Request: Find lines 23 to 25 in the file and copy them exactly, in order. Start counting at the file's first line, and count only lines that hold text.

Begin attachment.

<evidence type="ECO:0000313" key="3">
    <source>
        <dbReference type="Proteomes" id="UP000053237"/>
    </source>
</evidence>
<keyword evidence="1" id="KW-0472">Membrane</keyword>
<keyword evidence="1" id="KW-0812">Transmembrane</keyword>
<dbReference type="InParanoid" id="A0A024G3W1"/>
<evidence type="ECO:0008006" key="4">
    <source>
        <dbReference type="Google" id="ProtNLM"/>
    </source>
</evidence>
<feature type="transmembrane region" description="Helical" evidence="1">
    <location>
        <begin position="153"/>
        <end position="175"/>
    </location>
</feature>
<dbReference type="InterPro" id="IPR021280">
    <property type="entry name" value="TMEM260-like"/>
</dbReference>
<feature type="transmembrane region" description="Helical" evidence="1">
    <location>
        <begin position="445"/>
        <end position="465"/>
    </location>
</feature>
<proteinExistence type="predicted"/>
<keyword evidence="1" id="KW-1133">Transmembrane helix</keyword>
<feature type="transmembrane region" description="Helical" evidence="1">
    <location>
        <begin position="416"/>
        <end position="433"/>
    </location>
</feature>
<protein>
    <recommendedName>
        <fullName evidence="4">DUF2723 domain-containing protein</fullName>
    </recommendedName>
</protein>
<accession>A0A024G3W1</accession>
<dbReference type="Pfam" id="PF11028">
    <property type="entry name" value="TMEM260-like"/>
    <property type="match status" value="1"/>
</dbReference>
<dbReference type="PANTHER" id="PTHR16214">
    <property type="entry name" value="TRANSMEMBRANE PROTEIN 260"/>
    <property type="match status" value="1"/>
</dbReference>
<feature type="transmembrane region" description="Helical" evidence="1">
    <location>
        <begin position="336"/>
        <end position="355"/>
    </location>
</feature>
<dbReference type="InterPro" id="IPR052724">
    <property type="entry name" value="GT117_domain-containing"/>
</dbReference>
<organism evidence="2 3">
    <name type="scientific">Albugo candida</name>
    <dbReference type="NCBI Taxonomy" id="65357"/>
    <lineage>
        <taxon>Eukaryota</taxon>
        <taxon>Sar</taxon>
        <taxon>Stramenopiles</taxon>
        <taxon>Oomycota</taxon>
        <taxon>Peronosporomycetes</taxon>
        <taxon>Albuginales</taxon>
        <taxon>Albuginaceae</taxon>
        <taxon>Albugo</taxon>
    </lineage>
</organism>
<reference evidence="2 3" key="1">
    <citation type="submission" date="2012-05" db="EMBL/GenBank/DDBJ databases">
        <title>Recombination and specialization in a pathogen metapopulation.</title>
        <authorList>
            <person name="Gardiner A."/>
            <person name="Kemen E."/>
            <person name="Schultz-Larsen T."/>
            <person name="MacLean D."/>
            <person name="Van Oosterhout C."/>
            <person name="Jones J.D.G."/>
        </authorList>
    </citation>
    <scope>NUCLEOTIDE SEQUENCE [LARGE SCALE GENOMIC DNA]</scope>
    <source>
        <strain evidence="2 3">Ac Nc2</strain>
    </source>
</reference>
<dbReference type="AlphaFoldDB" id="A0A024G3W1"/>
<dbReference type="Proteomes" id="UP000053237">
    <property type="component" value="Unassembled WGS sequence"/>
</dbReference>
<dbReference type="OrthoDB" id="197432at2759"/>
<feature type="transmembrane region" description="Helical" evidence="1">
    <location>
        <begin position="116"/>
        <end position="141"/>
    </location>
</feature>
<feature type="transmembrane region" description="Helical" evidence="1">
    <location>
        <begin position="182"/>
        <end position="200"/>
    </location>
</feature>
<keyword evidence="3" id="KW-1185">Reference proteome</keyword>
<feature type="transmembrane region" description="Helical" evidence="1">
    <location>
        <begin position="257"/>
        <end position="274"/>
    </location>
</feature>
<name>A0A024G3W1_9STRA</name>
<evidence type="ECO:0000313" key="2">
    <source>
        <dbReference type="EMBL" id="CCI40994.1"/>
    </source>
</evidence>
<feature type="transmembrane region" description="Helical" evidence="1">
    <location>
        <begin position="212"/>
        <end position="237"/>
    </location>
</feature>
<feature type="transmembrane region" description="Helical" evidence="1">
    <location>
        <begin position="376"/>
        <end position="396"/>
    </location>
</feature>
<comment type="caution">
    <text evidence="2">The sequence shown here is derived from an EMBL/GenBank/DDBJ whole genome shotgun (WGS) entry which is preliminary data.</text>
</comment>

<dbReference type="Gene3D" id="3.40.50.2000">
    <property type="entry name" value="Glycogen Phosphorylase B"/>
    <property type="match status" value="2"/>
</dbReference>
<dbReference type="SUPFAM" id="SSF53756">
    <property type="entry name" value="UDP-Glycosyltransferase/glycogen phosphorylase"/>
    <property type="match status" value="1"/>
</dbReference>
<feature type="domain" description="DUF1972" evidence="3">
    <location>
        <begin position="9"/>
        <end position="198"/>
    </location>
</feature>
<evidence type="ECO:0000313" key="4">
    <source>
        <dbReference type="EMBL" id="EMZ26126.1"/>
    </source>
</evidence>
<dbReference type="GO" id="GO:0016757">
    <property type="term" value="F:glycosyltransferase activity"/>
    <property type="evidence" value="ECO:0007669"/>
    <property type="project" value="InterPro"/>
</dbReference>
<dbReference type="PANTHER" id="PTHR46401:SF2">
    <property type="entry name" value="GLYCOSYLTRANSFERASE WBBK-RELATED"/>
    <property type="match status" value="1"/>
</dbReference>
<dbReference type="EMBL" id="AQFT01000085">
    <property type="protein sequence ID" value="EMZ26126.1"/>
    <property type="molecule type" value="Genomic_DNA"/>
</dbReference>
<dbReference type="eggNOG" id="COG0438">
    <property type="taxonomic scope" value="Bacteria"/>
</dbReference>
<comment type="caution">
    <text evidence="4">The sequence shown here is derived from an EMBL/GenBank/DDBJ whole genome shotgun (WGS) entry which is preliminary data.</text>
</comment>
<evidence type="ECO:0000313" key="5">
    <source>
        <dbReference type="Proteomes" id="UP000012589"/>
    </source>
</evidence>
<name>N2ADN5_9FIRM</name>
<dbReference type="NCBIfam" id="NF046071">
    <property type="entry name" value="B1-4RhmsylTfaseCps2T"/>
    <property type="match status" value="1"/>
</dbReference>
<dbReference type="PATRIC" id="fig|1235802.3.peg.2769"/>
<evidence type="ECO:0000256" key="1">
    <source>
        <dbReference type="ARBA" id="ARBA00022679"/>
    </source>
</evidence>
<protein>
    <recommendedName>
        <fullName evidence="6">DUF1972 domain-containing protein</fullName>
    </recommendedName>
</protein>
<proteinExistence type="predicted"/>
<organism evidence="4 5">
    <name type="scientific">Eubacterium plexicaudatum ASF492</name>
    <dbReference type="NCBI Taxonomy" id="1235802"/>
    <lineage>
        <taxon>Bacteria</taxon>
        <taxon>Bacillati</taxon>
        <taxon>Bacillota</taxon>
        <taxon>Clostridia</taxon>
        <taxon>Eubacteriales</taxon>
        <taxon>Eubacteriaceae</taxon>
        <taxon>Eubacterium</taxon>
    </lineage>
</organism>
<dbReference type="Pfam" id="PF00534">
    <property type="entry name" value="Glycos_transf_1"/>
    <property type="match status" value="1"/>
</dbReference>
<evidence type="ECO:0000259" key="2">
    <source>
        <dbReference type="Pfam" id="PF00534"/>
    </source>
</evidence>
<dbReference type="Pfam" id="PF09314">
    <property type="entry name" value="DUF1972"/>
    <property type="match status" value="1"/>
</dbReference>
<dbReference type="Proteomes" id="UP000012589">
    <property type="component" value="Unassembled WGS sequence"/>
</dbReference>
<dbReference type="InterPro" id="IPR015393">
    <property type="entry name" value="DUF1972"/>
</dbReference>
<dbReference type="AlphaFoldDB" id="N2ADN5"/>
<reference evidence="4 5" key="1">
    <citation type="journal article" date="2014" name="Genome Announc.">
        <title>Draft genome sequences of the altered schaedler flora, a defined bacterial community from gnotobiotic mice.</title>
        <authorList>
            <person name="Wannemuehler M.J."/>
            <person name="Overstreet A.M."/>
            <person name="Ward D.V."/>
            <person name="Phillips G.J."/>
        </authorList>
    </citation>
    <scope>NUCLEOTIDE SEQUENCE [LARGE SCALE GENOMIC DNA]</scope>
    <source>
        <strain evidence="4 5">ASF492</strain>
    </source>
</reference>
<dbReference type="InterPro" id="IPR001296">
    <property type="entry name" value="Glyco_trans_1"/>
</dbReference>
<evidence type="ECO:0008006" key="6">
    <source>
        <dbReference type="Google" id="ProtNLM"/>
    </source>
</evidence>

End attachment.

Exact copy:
<feature type="transmembrane region" description="Helical" evidence="1">
    <location>
        <begin position="445"/>